Studies Find Traces Of Coronavirus Can Still Be Found On Bleached Surfaces 8 Days Later And Live On Skin For Up To 9 Hours

Two recent studies have uncovered important new information on the Coronavirus.

One study found that fragments of the coronavirus that are no longer infectious can still linger on surfaces that were wiped down with bleach for as long as eight days. The other study determined the virus can live on the skin for up to 9 hours.

According to Newsweek, the authors of the first study, the mSystems paper, also claim that evidence suggests the coronavirus can stay active on surfaces for days and go on to infect people.

The authors wanted to assess how well methods to collect samples of the virus from surfaces found in buildings actually worked. The research is intended to help ensure buildings are properly cleaned and kept virus-free.

In their research, the group used a virus that was not infectious and couldn’t replicate as a stand-in for the coronavirus to contaminate different surfaces. The seven surfaces used in the study included bare stainless steel, stainless steel painted with white acrylic paint, a plastic known as PETG, and fiber-reinforced plastics that are sometimes used to create walls in offices.

368 samples from the contaminated surfaces were measured to see how easy it was to recover the virus. Eight days after the objects were dosed with the virus, the surfaces were wiped down with bleach and sampled again.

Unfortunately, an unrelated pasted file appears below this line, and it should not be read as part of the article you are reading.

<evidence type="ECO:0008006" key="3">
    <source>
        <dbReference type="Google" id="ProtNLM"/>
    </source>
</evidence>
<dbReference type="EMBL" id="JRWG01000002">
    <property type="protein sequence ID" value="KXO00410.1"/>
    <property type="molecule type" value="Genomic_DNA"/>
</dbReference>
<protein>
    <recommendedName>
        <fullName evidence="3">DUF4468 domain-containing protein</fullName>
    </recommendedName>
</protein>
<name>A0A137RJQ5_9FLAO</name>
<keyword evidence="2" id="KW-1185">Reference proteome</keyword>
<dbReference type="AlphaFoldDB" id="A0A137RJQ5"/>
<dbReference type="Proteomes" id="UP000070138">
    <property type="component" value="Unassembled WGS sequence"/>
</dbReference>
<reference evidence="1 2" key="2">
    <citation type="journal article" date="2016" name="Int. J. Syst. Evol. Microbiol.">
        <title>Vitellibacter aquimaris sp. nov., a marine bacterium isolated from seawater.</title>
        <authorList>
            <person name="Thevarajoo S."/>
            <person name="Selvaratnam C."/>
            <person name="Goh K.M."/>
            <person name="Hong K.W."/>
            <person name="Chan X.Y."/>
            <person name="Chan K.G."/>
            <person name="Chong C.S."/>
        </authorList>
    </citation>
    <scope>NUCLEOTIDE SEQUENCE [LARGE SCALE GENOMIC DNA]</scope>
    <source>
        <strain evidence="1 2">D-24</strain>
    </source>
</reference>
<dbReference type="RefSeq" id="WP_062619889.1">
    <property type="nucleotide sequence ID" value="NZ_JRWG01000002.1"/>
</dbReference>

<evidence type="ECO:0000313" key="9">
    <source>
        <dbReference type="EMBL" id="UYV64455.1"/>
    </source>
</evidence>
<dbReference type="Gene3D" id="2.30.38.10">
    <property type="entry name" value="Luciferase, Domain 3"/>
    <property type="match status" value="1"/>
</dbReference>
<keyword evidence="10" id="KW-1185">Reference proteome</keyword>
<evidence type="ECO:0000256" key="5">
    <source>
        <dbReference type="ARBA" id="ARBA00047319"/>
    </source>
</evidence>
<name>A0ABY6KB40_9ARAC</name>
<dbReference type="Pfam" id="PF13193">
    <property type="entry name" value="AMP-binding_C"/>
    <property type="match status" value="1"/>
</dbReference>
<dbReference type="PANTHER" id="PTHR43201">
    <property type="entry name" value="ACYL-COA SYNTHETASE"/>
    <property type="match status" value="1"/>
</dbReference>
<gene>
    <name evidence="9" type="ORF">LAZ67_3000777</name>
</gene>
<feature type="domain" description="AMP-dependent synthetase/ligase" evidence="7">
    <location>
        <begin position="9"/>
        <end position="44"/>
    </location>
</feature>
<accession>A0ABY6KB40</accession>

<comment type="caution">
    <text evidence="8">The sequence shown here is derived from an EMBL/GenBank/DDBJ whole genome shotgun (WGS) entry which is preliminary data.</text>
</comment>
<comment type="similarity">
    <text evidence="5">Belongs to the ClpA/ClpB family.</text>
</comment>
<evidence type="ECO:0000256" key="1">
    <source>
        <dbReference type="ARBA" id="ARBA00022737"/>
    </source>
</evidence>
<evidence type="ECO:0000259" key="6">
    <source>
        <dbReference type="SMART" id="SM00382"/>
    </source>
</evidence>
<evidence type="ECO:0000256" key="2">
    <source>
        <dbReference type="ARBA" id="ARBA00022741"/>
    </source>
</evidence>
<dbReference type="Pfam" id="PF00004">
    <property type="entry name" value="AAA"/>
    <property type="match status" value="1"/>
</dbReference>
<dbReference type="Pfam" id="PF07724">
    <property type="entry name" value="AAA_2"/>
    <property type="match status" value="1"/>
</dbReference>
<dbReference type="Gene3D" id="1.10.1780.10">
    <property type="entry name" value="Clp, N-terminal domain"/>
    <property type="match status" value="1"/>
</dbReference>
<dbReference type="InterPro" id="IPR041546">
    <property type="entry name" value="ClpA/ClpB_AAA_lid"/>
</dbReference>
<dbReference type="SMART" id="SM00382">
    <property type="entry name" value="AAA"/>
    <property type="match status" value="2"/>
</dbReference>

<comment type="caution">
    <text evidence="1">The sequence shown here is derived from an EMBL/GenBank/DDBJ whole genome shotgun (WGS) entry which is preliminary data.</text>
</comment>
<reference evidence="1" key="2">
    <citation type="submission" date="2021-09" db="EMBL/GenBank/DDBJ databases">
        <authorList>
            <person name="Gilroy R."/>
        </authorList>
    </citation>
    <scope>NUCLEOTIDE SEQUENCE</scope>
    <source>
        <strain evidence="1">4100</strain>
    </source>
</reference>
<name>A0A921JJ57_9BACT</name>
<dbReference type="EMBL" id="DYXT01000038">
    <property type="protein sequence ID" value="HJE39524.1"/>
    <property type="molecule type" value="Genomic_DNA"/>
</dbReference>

“In some cases, noninfectious viral fragments of SARS-CoV-2 persisted on surfaces for as long as 8 days even after bleach treatment,” the authors reported.

According to the team, the viral fragments on the surfaces tested negative. This result suggested the surfaces weren’t carrying the virus or were carrying at levels too low to be picked up by the equipment.

Scientists are working to gain a deeper understanding of the coronavirus that causes COVID-19. A separate team of researchers published a study in the journal Clinical Infectious Diseases that suggested the virus can stay stable on human skin for up to nine hours.

To conduct the study, scientists took human skin samples from cadavers. They swiped the samples with the coronavirus, as well as a strain of the flu, and found that coronavirus survived on the skin longer than the flu, at approximately 9 hours versus the flu’s 1.8 hours.

“These results indicate that SARS-CoV-2 has a markedly higher stability on human skin than that of IAV [flu],” the researchers wrote.

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About Regan

Blogging since 2006, Regan has written for numerous online publications including YoRaps.com, BallerAlert.com and her own online labor of love Honeygrip.com. In 2010, as her alter-ego Honeygrip, Regan was the gossip correspondent for controversial radio personalities Star & Bucwild. Each experience not only thickened her skin but it introduced her to a new passion, the new realm of ‘social media’.

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